Displaying items by tag: Weather
#Surfing - Though the recent spate of Atlantic storms have made things difficult for inshore fishermen and devastated coastal areas throughout the country, one contingent that's been welcoming the wind is the world's big wave surfing community.
As The Irish Times reports, 20-metre waves were not uncommon as the Atlantic 'black swell' that swept in with what was dubbed Storm Christine crashed on the shores of Western Europe, and attracted the cream of Ireland's and the world's surfers to the north-west.
Mullaghmore Head, which made the list of Surfer Today's best European big wave surf spots along with Aileens off the Cliffs of Moher, was producing waves on Monday morning described as "too big to tackle" by the Irish Independent.
And first to the Sligo surf was American boarder Kurt Rist, according to Surfer Today, which notes that Belharra in south-west France was another big meeting point for the pros.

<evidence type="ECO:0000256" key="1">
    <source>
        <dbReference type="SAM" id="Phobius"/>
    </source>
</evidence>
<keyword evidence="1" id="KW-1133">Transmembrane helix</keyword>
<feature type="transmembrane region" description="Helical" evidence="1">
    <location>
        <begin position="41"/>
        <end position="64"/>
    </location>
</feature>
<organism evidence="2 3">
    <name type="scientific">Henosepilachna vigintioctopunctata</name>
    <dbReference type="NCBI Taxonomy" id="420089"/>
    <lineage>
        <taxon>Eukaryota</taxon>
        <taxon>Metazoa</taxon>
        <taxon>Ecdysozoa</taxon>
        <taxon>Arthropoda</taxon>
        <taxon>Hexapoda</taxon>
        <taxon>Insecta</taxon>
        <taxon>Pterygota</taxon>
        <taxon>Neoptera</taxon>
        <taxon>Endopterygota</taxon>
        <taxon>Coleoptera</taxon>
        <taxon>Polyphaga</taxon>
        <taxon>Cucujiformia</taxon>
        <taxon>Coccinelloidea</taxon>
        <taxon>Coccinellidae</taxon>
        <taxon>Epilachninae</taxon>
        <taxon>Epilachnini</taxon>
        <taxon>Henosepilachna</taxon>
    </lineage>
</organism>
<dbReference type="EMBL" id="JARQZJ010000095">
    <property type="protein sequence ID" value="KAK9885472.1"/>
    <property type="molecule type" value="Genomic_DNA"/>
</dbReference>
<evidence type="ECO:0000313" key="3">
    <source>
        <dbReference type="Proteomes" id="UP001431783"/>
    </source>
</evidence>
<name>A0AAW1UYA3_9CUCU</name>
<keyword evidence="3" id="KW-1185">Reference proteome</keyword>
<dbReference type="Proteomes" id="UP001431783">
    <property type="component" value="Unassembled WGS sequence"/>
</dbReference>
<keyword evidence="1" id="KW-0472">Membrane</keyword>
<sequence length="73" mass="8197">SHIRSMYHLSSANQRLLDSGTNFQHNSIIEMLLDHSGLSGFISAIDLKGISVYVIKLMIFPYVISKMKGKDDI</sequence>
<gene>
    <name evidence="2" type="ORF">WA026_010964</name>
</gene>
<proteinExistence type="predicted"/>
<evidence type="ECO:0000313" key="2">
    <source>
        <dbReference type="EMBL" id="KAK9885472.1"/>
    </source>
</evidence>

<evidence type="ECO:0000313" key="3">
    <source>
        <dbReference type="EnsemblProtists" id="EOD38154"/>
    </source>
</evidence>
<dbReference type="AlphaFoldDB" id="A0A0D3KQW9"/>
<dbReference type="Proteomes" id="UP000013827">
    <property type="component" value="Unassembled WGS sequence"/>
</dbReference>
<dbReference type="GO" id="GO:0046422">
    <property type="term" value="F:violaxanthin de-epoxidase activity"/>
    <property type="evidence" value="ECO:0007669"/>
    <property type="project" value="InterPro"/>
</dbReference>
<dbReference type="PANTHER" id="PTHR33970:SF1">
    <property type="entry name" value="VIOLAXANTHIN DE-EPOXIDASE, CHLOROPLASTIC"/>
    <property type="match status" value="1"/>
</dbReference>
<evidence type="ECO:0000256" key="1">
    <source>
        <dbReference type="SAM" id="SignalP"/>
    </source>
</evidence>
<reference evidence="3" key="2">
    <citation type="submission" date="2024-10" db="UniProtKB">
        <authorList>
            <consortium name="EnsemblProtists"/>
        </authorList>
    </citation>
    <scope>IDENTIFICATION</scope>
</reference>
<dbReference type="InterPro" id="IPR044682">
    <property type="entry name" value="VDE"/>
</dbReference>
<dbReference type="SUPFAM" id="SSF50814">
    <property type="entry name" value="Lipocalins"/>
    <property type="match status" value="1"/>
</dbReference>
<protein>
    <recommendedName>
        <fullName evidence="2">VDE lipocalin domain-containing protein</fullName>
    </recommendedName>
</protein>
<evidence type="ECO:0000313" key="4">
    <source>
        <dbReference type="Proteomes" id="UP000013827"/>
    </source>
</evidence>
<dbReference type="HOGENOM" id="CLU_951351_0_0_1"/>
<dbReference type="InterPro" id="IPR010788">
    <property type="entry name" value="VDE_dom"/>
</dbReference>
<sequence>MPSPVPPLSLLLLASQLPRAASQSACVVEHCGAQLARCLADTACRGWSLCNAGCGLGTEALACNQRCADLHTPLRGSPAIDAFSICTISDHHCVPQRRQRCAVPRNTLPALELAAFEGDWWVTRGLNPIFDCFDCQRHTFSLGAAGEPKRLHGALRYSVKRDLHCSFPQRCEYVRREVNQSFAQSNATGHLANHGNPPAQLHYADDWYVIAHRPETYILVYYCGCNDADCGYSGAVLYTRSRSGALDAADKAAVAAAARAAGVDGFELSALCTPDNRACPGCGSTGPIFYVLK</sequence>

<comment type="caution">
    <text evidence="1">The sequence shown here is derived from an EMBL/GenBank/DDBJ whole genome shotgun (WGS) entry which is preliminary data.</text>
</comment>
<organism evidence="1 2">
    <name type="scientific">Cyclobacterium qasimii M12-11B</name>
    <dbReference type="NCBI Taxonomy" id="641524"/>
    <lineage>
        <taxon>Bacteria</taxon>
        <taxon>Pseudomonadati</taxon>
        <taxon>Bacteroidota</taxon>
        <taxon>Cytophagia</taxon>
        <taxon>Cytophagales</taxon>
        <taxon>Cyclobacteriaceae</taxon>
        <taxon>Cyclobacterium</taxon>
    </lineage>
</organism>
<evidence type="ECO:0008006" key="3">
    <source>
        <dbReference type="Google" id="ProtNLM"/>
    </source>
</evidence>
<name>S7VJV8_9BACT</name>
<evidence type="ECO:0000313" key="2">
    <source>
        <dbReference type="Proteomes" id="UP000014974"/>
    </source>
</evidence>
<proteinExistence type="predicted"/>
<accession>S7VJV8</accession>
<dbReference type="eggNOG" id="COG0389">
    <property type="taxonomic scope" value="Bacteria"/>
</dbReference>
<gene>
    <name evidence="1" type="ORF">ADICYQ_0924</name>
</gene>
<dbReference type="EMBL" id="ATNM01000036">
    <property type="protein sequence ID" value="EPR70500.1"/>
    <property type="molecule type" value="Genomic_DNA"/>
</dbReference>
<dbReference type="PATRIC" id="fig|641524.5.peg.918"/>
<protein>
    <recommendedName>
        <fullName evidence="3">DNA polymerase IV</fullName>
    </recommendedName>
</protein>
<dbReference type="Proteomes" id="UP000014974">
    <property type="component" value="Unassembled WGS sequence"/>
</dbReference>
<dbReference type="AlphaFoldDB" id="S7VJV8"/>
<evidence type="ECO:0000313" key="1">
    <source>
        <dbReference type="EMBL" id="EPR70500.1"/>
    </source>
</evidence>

The surf at Mullaghmore was even strong enough to snap the board of Irish Surfing Association chair Henry Moore, who got a bloody nose for his troubles yet still sang the praises of the conditions that "put Ireland on the big wave surfing map and that's why so many people have flown in from France, the USA, Germany, Spain and Portugal."
Visitor numbers in Ireland's top west coast surfing haunts were up thanks to the recent Atlantic swell, though at least one local hotelier was caught out as he closed up shop for a fortnight just before the big waves hit - more on that story in the Irish Independent HERE.